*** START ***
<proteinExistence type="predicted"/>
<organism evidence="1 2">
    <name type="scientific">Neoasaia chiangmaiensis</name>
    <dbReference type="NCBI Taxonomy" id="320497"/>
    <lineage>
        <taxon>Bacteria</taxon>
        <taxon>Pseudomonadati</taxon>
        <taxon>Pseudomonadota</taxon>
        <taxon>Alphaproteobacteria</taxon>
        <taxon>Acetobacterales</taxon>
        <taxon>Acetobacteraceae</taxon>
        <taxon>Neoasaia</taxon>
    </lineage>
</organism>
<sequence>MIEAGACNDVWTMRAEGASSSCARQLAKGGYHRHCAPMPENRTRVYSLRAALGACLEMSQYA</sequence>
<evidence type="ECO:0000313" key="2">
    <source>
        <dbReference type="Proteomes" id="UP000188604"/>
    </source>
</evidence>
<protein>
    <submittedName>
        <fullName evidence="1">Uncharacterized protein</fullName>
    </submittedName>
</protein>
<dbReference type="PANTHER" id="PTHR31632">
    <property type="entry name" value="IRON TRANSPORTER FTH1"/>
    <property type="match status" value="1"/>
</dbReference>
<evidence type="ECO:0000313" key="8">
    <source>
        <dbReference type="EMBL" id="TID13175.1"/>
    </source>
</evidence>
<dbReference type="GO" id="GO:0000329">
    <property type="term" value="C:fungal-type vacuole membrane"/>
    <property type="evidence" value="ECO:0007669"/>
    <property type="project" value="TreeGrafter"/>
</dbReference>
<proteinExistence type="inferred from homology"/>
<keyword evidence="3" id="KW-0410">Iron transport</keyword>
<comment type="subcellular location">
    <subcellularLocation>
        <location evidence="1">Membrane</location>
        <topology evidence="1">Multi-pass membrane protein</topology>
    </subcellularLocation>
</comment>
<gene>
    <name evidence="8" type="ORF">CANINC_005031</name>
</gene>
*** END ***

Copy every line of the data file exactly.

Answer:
<proteinExistence type="predicted"/>
<organism evidence="1 2">
    <name type="scientific">Neoasaia chiangmaiensis</name>
    <dbReference type="NCBI Taxonomy" id="320497"/>
    <lineage>
        <taxon>Bacteria</taxon>
        <taxon>Pseudomonadati</taxon>
        <taxon>Pseudomonadota</taxon>
        <taxon>Alphaproteobacteria</taxon>
        <taxon>Acetobacterales</taxon>
        <taxon>Acetobacteraceae</taxon>
        <taxon>Neoasaia</taxon>
    </lineage>
</organism>
<sequence>MIEAGACNDVWTMRAEGASSSCARQLAKGGYHRHCAPMPENRTRVYSLRAALGACLEMSQYA</sequence>
<evidence type="ECO:0000313" key="2">
    <source>
        <dbReference type="Proteomes" id="UP000188604"/>
    </source>
</evidence>
<protein>
    <submittedName>
        <fullName evidence="1">Uncharacterized protein</fullName>
    </submittedName>
</protein>
<dbReference type="PANTHER" id="PTHR31632">
    <property type="entry name" value="IRON TRANSPORTER FTH1"/>
    <property type="match status" value="1"/>
</dbReference>
<evidence type="ECO:0000313" key="8">
    <source>
        <dbReference type="EMBL" id="TID13175.1"/>
    </source>
</evidence>
<dbReference type="GO" id="GO:0000329">
    <property type="term" value="C:fungal-type vacuole membrane"/>
    <property type="evidence" value="ECO:0007669"/>
    <property type="project" value="TreeGrafter"/>
</dbReference>
<proteinExistence type="inferred from homology"/>
<keyword evidence="3" id="KW-0410">Iron transport</keyword>
<comment type="subcellular location">
    <subcellularLocation>
        <location evidence="1">Membrane</location>
        <topology evidence="1">Multi-pass membrane protein</topology>
    </subcellularLocation>
</comment>
<gene>
    <name evidence="8" type="ORF">CANINC_005031</name>
</gene>